Nebraska Revised Statute 69-109

Chapter 69 Section 109

69-109.

Security interest; personal property; sale or transfer without consent; penalty.

Any person who, after having created any security interest in any article of personal property, either presently owned or after-acquired, for the benefit of another, shall, during the existence of the security interest, sell, transfer, or in any manner dispose of the said personal property, or any part thereof so given as security, to any person or body corporate, without first procuring the consent, in writing, of the owner and holder of the security interest, to any such sale, transfer or disposal, shall be deemed guilty of a Class IV felony.

Source

  • Laws 1867, § 9, p. 11;
  • Laws 1877, § 1, p. 5;
  • Laws 1889, c. 35, § 1, p. 386;
  • R.S.1913, § 534;
  • C.S.1922, § 425;
  • C.S.1929, § 69-109;
  • R.S.1943, § 69-109;
  • Laws 1969, c. 543, § 1, p. 2194;
  • Laws 1971, LB 961, § 1;
  • Laws 1977, LB 39, § 128.

Annotations

  • 1. Constitutionality

  • 2. Sale with consent of mortgagee

  • 3. Sale without consent of mortgagee

  • 4. Criminal responsibility

  • 1. Constitutionality

  • Section is not in conflict with Article I, section 9, Constitution of Nebraska. State v. Heldenbrand, 62 Neb. 136, 87 N.W. 25 (1901).

  • 2. Sale with consent of mortgagee

  • In a prosecution for the unlawful sale of mortgaged property without the written consent of the mortgagee, oral consent of the mortgagee to the sale, coupled with payment of the value of the property, is a defense. Mullins v. State, 146 Neb. 521, 20 N.W.2d 385 (1945).

  • Sale by mortgagor under agreement with mortgagee for application of proceeds on mortgage debt is equitable assignment of proceeds. Lathrop v. Schlauger, 113 Neb. 14, 201 N.W. 654 (1924).

  • Where sale is made with consent of mortgagee, mortgagor is agent of mortgagee. State ex rel. Davis v. Brown County Bank of Long Pine, 112 Neb. 642, 200 N.W. 866 (1924); Farmers State Bank of Petersburg v. Anderson, 112 Neb. 413, 199 N.W. 728 (1924); Farmers State Bank of Stella v. Home State Bank of Humboldt, 106 Neb. 711, 184 N.W. 170 (1921).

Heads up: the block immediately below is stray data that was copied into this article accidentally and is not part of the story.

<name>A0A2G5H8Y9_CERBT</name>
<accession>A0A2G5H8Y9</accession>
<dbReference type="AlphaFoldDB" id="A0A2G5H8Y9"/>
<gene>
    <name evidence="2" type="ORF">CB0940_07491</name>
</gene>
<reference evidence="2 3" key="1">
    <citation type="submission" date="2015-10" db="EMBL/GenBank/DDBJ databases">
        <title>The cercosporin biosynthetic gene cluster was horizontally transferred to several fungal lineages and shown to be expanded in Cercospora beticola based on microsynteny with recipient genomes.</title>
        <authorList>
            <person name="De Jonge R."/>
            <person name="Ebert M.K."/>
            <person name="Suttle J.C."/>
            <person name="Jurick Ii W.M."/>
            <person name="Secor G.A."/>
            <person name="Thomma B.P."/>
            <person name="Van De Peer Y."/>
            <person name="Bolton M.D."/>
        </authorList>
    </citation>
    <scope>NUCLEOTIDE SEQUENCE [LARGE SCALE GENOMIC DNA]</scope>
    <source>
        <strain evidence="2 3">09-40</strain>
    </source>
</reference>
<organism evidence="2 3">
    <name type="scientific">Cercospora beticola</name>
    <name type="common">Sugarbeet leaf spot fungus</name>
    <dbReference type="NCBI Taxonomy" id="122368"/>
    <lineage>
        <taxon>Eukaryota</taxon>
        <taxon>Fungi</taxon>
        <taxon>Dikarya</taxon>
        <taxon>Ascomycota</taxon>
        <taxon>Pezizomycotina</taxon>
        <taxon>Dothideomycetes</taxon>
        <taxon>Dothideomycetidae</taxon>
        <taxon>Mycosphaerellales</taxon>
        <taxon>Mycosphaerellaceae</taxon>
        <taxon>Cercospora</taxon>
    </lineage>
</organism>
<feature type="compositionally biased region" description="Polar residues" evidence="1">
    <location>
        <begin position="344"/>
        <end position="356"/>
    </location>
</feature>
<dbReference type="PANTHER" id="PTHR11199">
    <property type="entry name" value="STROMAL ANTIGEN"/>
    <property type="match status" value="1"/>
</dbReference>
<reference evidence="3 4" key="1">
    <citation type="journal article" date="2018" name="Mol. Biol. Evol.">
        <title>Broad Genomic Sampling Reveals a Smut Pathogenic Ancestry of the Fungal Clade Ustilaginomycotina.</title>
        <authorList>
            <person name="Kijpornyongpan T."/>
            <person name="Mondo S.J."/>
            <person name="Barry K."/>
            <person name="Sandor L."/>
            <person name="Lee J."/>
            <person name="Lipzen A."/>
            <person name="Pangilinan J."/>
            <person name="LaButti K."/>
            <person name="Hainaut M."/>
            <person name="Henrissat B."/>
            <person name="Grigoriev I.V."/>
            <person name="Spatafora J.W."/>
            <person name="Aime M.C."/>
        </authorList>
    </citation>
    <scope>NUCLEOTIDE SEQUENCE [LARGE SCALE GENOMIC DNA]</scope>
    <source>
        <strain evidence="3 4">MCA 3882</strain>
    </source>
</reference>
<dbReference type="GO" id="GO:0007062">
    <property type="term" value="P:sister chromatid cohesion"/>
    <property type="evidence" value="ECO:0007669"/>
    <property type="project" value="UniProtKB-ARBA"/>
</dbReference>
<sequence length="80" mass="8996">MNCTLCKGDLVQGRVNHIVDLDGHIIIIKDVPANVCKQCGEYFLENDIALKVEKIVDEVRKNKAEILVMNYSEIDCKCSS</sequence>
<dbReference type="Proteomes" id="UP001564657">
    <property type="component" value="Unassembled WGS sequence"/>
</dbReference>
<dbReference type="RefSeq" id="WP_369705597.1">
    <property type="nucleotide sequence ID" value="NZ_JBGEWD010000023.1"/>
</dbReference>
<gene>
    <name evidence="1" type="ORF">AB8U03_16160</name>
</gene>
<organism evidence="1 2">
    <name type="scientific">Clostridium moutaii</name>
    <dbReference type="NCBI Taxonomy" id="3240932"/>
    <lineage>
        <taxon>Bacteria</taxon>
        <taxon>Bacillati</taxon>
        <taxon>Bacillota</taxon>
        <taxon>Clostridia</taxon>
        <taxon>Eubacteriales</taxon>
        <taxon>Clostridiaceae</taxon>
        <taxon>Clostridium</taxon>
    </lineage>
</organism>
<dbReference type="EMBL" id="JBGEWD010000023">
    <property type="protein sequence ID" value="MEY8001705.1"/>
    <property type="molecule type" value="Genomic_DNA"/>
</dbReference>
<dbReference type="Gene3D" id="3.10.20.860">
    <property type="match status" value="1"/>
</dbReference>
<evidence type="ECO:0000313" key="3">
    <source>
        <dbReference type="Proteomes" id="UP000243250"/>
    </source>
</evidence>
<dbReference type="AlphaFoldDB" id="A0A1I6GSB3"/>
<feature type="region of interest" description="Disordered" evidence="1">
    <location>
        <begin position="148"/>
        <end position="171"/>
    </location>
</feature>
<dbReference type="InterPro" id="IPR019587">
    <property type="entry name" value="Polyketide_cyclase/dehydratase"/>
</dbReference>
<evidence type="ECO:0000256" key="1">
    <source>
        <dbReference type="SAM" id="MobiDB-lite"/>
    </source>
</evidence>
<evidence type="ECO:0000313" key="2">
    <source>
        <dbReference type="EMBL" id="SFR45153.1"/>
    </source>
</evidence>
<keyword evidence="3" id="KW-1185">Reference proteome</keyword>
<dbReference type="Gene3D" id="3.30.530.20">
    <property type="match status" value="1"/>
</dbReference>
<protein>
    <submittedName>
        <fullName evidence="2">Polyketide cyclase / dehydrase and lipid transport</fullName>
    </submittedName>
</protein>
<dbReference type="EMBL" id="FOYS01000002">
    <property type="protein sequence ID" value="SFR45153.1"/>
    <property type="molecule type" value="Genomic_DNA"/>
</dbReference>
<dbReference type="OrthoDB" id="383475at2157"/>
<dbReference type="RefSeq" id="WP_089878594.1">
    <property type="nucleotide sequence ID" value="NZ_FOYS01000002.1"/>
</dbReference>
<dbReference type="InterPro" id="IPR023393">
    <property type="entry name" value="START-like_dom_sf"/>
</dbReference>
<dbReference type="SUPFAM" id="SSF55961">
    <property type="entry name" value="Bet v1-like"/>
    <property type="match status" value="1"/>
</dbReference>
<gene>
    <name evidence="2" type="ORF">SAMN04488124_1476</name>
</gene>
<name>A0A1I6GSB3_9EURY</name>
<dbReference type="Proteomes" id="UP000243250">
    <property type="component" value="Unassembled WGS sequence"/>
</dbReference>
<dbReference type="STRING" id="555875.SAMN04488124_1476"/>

• Mortgagee waives his lien where sale is made with his consent by mortgagor. Warrick v. Rasmussen, 112 Neb. 299, 199 N.W. 544 (1924); Seymour v. Standard Live Stock Comm. Co., 110 Neb. 185, 192 N.W. 398 (1923); Gosnell v. Webster, 70 Neb. 705, 97 N.W. 1060 (1904); Drexel v. Murphy, 59 Neb. 210, 80 N.W. 813 (1899).

  • Mortgagor may contract for future sale and disposition of property. Morris v. Persing, 76 Neb. 80, 107 N.W. 218 (1906).

  • 3. Sale without consent of mortgagee

  • Mortgagee may recover payment of one who sells property subject to mortgage without notice. Caproon v. Mitchell, 77 Neb. 562, 110 N.W. 378 (1906).

  • Mortgagee, without knowledge of unauthorized sale, does not ratify by accepting proceeds. Gosnell v. Webster, 70 Neb. 705, 97 N.W. 1060 (1904).

  • A mortgagee of chattels will be held to have ratified an unauthorized sale of the property by knowingly receiving and retaining the proceeds of sale. Ayers v. McConahey, 65 Neb. 588, 91 N.W. 494 (1902).

  • Mortgagee may either disavow the sale and retake property or ratify it and recover proceeds of sale. Burke v. First Nat. Bank of Pender, 61 Neb. 20, 84 N.W. 408 (1900).

  • 4. Criminal responsibility

  • Although section does not expressly require fraud, judicial construction of the section has established that proof of fraud is required for a conviction thereunder. It is presumed that when a statute has been construed by the Supreme Court, and the same is substantially reenacted, the Legislature gave to the language the significance previously accorded it by the Supreme Court. State v. Hocutt, 207 Neb. 689, 300 N.W.2d 198 (1981).

  • Conviction of disposing of mortgaged personal property sustained. Pulliam v. State, 169 Neb. 661, 100 N.W.2d 704 (1960).

  • Law was enacted to prevent fraudulent transfer of mortgaged chattel property. Pulliam v. State, 167 Neb. 614, 94 N.W.2d 51 (1959).

  • Information is not fatally defective because it fails to allege name of person or body corporate to whom sale or transfer was made. Hunt v. State, 143 Neb. 871, 11 N.W.2d 533 (1943).

  • In prosecution hereunder accused may show as defense (1) that full value of mortgaged chattel has been turned over to mortgagee or (2) that the mortgage debt has been paid. Fiehn v. State, 124 Neb. 16, 245 N.W. 6 (1932).

  • Wrongdoer cannot be convicted in Nebraska on sole charge of selling mortgaged property when actual sale occurred in Iowa. Forney v. State, 123 Neb. 179, 242 N.W. 441 (1932).

  • Mortgage upon unplanted crop is invalid as basis of conviction of tenant in case he sells crops not planted at time the mortgage in lease was executed. Nelson v. State, 121 Neb. 658, 238 N.W. 110 (1931).

  • Lien on properly identified crop extends to harvested crop unless otherwise provided, and it is a crime to sell same. Eigbrett v. State, 111 Neb. 388, 196 N.W. 700 (1923).

  • Statute contains all the elements of the crime for which it is sought to provide punishment, and criminal intent is not an essential ingredient of the offense. State v. Butcher, 104 Neb. 380, 177 N.W. 184 (1920).

  • Section applies to sale to partnerships. State v. Stapel, 103 Neb. 135, 170 N.W. 665 (1919).

  • Sale of mortgaged property without mortgagee's consent is punishable. Wilson v. State, 43 Neb. 745, 62 N.W. 209 (1895).

  • To constitute offense, the sale of the property must have been made by the mortgagor during the existence of the mortgage lien without the written consent of the owner and holder of the debt secured by the mortgage. State v. Hughes, 38 Neb. 366, 56 N.W. 982 (1893).

  • Information need not allege intent. State v. Hurds, 19 Neb. 316, 27 N.W. 139 (1886).